This firstborn sonship first became emphasized in Abel's offering of the "firstlings" (firstborn lambs) of the flock, Gen 4:4. Abel brought the right offering, while Cain brought otherwise. God told Cain a sin offering was crouching at the door, if he would offer it, he would retain his firstborn status, and Abel would remain under his rule, Gen 4:7. Cain refused to offer the sin offering and thereby forfeited his birthright as the firstborn son. He thereby also lost the covenant relationship and its priesthood with all the covenant promises.
      Abraham was not the firstborn of Terah, his father. Terah was 205 years old when he died, Gen 11:32. Abraham was only 75 years old when Terah died, Gen 12:4. Subtract 75 from 205 and find that Terah was 130 years old when Abraham was born, but Terah's firstborn was born when Terah was 70 years old, Gen 11:26. However, Abraham obtained the birthright of the firstborn and the covenant standing that went with the birthright. The same was true with Isaac and Jacob who were not the firstborn of their father.
      Israel was the seed of Abraham, and was therefore heir of God's covenant with Abraham which provided the firstborn sonship. Consequently, Israel received the Law Covenant, and therefore also received the covenant status which provides the disciplinary training to qualify for the firstborn sonship of Christ, Ex 4:22-23.
      God's eternal purpose provided for the establishment of the church to be grafted into Israel's firstborn covenant standing when Israel crucified their Messiah and temporarily forfeited their covenant standing and the firstborn sonship of Christ which is the chief provision of the covenants, Rom 11:11-32.

6. We Have Come to the Firstborn Ones Who are registered in Heaven, Heb 12:23.

      Under the New Covenant we have come to the registry of the firstborn sons. This is very special, like everything else under the New Covenant. The names of the covenant firstborn sons are written in heaven, evidently in the same registry called the book of life.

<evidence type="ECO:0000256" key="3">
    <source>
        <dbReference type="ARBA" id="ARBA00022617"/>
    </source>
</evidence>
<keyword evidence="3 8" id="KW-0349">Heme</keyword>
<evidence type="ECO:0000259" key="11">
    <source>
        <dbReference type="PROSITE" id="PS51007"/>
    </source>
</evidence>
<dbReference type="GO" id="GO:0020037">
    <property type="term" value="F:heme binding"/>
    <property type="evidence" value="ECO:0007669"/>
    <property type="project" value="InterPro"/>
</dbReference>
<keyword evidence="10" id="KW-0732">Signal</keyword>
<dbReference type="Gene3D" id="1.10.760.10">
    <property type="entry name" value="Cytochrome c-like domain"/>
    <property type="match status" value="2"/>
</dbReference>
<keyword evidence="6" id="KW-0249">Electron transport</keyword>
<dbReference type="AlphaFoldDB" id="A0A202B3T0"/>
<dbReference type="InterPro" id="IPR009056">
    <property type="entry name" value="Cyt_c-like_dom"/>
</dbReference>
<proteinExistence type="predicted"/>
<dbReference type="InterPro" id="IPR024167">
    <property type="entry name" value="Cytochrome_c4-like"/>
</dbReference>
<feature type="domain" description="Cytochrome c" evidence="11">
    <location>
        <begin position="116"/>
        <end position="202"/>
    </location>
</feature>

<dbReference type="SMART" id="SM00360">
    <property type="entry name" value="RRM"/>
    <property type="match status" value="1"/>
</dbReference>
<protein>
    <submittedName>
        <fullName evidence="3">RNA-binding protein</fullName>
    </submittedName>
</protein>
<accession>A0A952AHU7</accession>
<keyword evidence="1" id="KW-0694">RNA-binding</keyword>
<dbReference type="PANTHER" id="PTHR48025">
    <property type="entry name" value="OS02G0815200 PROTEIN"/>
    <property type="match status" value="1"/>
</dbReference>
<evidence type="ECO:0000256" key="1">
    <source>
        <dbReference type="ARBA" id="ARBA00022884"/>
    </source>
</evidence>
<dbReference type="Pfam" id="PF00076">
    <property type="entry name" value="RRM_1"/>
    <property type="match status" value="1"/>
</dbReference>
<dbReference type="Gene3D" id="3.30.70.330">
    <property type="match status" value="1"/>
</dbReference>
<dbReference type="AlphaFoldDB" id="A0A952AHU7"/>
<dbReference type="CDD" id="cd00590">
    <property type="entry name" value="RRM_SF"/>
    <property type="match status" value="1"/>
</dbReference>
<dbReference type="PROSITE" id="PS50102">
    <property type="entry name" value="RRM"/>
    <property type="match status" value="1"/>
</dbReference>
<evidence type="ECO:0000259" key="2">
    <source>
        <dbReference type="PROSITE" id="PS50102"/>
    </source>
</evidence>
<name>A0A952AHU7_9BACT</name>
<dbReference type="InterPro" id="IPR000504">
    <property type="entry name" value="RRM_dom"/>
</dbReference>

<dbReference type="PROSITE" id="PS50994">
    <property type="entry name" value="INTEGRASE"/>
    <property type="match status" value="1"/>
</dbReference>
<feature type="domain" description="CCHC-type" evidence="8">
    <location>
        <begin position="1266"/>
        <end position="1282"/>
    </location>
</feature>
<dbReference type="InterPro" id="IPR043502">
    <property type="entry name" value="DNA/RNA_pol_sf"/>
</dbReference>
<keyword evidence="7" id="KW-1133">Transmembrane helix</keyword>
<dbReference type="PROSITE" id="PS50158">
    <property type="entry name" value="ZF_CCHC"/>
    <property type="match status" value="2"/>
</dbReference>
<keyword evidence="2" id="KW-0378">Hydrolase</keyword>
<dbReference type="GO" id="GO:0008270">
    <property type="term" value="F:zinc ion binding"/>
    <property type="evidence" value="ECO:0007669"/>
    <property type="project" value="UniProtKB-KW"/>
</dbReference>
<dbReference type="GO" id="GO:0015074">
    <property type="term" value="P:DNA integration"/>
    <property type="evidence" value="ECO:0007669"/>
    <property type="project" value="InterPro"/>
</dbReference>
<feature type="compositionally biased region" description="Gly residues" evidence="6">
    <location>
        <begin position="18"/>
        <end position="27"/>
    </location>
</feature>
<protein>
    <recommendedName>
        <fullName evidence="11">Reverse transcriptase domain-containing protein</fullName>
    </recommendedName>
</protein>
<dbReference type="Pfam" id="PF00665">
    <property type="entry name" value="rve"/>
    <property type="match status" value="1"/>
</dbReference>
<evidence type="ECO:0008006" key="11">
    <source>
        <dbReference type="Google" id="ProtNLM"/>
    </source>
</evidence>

Ishmael and Esau were Abraham's sons, but they were rejected as covenant sons. They did not receive the covenant birthright; both the covenants and the firstborn birthright go together throughout the Scriptures. God said, "My covenant will I establish with Isaac" (Gen 17:21), and "In Isaac shall your seed be called," Gen 21:12; Rom 9:7-8. Again the Scriptures say, "Cast out the bondwoman and her son: for the son of the bondwoman shall not be heir with the son of the freewoman," Gal 4:30-31.
      Once more, "As it is written, Jacob have I loved, but Esau have I hated," Rom 9:13. Both Ishmael and Esau were circumcised covenant sons, but were then rejected as covenant sons. They became non-covenant (illegitimate) sons, but still sons – still saved. They were no longer covenant sons and were disqualified from the firstborn sonship. Their names were blotted out of the registry and were no longer registered as firstborn (book of life) sons. See Ex 32:32; Ps 69:28; Rev 3:5.
      In the New Covenant we have come to the church of the firstborn ones registered in the book of life in heaven.

7. We Have Come to God the Judge of All, Heb 12:23.

      We have not come to Mount Sinai that was on fire with a great cloud of black smoke, blackness, gloom, lightnings, thunder, quaking, violent fiery tempest, an exceeding loud and long blast of a trumpet growing louder and louder, a voice that the covenant people could not endure, etc. God intended for that to strike stark fear into the hearts of the covenant people. The covenant people came to God as Judge in an exceedingly fearful confrontation. There is fiery indignation awaiting the unfaithful sons when Christ returns.
      In the New Covenant we have come to God, the Judge of all, in an inexpressibly joyful presence – that is, if we are persevering by grace through faith under God's constant covenant disciplinary training. Read Isa 53 to see what this training looked like when applied to Jesus day by day. Are we willing to be transformed into His image?